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UGANDA2The time has come for me to conclude these posts reporting on my Ugandan volunteering. I hope that I’ve managed to give a taste of what a (cliché alert!) profound, rewarding and life-changing experience it was, which is all you can do within the confines of a blog post. Nothing can replicate the visceral feeling of connecting with another culture through humanitarian work on the ground.

So to round things up, here are five reasons why I recommend you give volunteering in a developing country a go. If just one person who reads this is inspired to look into it, then I’m a happy man!

  • You realise what’s really important in life. Prior to heading out to Uganda I was in something of a funk: not clinically depressed, but certainly unhappy with my lot in life. I felt unfulfilled in my job and hung up on the fact that my hopes to get my novel published (I’d landed a literary agent) were coming to naught after months of waiting. So when I came face to face with children who dealt with severe adversity every day and were able to smile about it, I got the kick up the backside I needed. My introspective self-pity was replaced with a newfound maturity and wisdom.

  • UGANDA3See everyday life through a different lens. In London, everyone everywhere is in a terrible rush to get to some appointment or other and woe betide anyone who gets in their way. In Uganda (and, as I learnt in Tanzania and Zambia, in much of Africa as a whole) the philosophy is more ‘when things happen, they happen.’ It’s what they call ‘African time’, and whether you think it’s a superior lifestyle choice or not – something you can only decide after experiencing both sides of the coin – it does lend a different perspective on things when you return. Which leads me on to…
  • Reverse Culture Shock when you return. Wait…surely that’s a bad thing, no? Well, that depends on what you do about it. Friends of mine remarked how distracted I seemed the first couple of weeks after I returned, and things such as seeing food being wasted and people getting preoccupied with how they looked or what clothes they wore upset me in ways they simply didn’t before. But readjusting is part of the process, and helps you mature and become less judgemental of others, in much the same way as volunteering in the first place does.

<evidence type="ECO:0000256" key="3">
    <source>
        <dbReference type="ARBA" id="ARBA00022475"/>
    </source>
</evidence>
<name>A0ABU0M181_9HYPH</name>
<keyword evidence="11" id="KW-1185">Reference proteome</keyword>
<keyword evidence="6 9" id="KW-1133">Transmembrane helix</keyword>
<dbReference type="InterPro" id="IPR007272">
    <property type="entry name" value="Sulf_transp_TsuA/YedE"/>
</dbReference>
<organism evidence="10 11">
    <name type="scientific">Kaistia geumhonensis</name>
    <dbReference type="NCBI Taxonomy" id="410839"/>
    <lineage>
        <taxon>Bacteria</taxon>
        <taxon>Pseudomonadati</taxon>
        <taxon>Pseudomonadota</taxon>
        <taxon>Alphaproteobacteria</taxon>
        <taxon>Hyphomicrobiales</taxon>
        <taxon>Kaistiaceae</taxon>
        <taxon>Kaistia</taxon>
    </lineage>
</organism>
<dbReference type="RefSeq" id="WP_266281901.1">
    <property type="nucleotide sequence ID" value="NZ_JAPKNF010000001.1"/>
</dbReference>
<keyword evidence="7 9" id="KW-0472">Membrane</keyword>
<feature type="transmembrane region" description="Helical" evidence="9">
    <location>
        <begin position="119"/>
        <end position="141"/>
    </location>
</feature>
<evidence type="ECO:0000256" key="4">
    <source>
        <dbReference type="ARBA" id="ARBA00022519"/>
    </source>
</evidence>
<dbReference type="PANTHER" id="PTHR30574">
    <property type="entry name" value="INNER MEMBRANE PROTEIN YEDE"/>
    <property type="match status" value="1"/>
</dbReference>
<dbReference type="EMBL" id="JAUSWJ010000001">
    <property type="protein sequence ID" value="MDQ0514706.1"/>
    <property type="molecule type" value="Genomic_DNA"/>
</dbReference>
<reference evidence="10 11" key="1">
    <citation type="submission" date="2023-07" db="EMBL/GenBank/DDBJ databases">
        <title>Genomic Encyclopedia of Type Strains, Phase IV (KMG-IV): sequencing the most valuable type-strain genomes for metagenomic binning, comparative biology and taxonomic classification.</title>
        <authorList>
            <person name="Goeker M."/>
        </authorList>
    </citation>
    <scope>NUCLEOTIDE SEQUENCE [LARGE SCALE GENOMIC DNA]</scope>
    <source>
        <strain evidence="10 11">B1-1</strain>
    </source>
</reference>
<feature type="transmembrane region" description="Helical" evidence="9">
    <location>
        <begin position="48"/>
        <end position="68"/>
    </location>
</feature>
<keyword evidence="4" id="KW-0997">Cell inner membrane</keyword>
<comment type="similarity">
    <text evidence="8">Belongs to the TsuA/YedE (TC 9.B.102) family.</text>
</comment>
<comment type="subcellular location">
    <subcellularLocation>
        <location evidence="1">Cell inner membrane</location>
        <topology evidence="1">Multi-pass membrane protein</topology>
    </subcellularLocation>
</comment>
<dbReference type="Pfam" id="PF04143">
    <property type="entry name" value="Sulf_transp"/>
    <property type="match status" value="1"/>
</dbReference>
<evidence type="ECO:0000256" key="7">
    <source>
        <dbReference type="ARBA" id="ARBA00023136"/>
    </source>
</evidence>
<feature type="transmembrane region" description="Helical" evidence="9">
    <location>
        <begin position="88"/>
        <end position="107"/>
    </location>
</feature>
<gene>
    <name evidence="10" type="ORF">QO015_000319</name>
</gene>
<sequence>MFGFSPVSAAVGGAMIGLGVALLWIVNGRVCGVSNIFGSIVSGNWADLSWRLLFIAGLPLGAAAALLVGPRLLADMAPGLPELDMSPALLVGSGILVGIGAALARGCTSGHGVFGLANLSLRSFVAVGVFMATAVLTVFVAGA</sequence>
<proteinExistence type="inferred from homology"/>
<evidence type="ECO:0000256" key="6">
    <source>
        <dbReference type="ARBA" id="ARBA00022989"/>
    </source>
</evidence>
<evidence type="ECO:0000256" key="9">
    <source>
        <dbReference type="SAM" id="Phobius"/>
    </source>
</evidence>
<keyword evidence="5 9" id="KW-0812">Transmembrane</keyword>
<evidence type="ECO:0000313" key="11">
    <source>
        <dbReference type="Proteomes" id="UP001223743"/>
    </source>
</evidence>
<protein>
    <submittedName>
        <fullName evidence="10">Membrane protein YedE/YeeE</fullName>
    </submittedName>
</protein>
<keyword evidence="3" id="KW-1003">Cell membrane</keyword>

• It’s the most altruistically selfish thing you can do. Anyone who thinks a humanitarian trip overseas is completely selfless is lying, or plain wrong. Heck, all I’ve talked about here is how volunteering has helped me. But however you look at it, you are helping others, which is good for your karma and good for the soul. And whilst it gives you the chance to talk about something you did (everyone’s favourite topic, right?) at great length – thus scratching that individualistic itch – you can reflect on the fact that you have, ultimately, done a good thing. Unless you actually did more harm than good in your work of course, but I’m going to say I didn’t because of what I took away from it all…
  • It will stay with you forever. The photos included in these posts are just the tip of the iceberg in my collection. The picture of the letter – from Joyce, a girl I taught – is one of about a dozen I was given. But even without these hard copy mementos, I have UGANDA5lifelong memories: the kids singing about how they were going to miss us, a boy quizzing me about Socrates, teaching a class of over 60 to sing Yellow Submarine…I could go on.  

Not everything was brilliant, of course. There were frustrations, there were setbacks and there were bad days. But in the final analysis, the good comfortably outweighs the bad. I think the greatest gift of all the experience gave me was not only to increase my desire to travel but make me want to do more good as well. Which is why, in the summer of 2016, I’m taking a group of 14 girls from the school where I work out to a school in Tanzania to build a library. But that’s another story…

 

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